If a guardian is not designated by Will, the court will need to find and appoint a guardian, who may not be your first choice. Additionally, appointing a guardian through the court can accumulate unnecessary expense and delay in your minor children’s transition into their new home.
If you die without a Will, then the state laws of intestacy control, which typically means that your spouse (if any) and nearest heirs will inherit your estate. If this is not your intention, and you wish to provide for friends, charities, significant others, and pets upon your death, then a Will is likely needed.
Additionally, a Will or trust may be necessary for special circumstances, such as having a child or family member with special needs, supporting an elderly parent who qualifies for Medicare, or providing for spendthrift beneficiaries. Each of these special circumstances require estate planning to avoid dire consequences that may occur when having funds are transferred outright to beneficiaries with these special circumstances.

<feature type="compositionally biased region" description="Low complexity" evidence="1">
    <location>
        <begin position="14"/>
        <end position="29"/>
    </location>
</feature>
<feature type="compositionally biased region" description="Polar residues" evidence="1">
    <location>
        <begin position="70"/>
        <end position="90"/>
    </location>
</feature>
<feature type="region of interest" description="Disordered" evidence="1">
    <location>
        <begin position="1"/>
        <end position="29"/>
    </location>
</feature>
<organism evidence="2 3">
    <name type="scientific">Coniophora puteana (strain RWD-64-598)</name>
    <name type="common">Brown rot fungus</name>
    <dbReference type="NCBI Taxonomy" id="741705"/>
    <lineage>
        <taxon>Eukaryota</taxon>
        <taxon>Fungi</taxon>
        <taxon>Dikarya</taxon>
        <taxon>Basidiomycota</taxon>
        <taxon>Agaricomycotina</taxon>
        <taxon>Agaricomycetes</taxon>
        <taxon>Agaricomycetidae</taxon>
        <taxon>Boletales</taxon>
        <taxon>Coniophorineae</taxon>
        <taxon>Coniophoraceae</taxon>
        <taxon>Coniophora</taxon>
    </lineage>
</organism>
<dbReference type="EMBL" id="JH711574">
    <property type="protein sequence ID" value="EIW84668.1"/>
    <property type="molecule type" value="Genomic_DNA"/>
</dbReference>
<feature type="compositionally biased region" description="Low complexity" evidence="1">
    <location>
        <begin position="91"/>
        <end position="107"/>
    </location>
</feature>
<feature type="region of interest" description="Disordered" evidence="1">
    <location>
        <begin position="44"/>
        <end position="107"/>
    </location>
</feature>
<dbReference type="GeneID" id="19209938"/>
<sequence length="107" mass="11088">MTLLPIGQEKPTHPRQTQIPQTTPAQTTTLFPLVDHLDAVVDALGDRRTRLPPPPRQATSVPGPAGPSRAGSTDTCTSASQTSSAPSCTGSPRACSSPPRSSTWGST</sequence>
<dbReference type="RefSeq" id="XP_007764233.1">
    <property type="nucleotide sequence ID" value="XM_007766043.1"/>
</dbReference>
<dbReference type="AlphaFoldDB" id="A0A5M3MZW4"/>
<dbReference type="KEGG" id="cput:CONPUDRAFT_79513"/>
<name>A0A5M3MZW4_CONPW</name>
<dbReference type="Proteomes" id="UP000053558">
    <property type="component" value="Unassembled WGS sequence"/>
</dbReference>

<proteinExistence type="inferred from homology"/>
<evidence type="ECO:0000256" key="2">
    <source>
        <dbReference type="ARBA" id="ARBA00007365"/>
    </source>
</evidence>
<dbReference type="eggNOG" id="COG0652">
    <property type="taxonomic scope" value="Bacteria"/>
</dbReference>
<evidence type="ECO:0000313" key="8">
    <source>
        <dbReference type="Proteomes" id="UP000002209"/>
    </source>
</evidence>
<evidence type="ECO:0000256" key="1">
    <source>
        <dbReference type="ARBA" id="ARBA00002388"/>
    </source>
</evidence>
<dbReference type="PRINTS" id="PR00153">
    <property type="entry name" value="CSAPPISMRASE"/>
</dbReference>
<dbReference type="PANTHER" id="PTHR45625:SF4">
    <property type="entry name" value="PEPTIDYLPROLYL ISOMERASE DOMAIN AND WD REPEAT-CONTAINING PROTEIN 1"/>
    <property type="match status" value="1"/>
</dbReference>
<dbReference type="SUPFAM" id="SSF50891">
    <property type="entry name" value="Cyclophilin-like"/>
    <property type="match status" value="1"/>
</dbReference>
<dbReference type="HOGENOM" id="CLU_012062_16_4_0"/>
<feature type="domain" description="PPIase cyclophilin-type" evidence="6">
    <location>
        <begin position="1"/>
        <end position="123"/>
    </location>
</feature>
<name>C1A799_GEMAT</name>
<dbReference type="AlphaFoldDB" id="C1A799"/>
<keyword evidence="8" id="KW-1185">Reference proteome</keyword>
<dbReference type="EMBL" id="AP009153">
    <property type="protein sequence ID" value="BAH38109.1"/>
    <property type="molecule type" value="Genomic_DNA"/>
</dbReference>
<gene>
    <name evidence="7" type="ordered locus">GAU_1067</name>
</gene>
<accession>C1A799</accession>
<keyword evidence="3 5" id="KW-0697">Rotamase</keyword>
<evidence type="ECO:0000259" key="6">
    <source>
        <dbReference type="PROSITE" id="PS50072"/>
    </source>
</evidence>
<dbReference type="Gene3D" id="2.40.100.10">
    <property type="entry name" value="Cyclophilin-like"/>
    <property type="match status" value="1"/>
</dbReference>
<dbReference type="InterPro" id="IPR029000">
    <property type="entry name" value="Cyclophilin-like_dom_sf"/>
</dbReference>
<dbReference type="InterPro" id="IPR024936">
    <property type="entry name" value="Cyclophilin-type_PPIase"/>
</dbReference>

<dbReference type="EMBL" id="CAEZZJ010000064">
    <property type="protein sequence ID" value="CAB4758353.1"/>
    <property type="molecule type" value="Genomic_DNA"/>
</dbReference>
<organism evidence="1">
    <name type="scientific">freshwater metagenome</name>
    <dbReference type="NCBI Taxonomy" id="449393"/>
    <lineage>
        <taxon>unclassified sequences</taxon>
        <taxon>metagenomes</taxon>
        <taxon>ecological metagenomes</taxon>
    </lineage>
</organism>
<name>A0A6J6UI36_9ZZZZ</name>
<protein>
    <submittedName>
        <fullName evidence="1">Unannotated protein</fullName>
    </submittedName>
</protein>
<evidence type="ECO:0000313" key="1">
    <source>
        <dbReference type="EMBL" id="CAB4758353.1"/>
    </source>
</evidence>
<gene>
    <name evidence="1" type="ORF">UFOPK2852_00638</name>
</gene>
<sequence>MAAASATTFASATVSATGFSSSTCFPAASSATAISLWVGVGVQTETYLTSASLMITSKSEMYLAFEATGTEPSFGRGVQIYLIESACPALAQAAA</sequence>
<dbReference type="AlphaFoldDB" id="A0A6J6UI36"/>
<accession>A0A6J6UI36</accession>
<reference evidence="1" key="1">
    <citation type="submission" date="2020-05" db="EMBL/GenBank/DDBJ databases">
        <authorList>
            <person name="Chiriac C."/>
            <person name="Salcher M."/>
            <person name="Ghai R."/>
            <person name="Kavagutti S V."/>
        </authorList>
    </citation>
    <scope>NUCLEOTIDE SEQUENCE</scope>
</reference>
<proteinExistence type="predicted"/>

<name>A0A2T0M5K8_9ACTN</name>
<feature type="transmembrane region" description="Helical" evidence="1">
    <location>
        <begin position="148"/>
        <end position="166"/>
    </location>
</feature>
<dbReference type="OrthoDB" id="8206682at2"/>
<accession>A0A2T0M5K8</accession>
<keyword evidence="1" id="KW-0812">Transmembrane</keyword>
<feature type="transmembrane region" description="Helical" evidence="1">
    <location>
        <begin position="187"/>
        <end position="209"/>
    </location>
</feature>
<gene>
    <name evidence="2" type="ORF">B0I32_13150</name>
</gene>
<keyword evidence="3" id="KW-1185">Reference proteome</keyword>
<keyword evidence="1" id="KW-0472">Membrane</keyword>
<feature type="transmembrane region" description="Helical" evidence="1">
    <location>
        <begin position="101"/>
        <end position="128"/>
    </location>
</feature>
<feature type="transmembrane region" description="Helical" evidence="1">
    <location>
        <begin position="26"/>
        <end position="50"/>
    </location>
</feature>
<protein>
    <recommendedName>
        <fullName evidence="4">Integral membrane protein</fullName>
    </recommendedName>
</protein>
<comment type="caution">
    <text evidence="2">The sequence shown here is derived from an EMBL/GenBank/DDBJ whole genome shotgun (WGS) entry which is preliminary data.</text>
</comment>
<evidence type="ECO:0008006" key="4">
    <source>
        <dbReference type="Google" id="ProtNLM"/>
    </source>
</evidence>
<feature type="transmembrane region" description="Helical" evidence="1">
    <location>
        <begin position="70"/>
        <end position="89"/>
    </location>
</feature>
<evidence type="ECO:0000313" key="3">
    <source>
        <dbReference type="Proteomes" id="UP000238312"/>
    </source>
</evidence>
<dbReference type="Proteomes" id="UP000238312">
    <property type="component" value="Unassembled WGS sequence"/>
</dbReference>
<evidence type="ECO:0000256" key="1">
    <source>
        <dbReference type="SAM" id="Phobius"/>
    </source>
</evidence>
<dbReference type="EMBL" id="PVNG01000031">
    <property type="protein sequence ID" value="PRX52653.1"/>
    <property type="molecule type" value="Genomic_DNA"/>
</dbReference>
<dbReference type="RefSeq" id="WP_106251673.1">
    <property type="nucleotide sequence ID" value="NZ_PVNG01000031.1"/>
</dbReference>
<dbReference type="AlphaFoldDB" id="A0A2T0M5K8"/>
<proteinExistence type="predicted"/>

If you wish to streamline the probate and administration process of your estate, then an estate plan is necessary. Your estate plan can be prepared to effectively minimize the expense, delay, and loss of privacy of the probate process, typically by establishing a living revocable trust in addition to a Will. A living revocable trust is a trust that can be funded during your lifetime and is controlled by you prior to death. Assets in a living revocable trust do not pass under your Will, thereby avoiding the necessity of the probate process.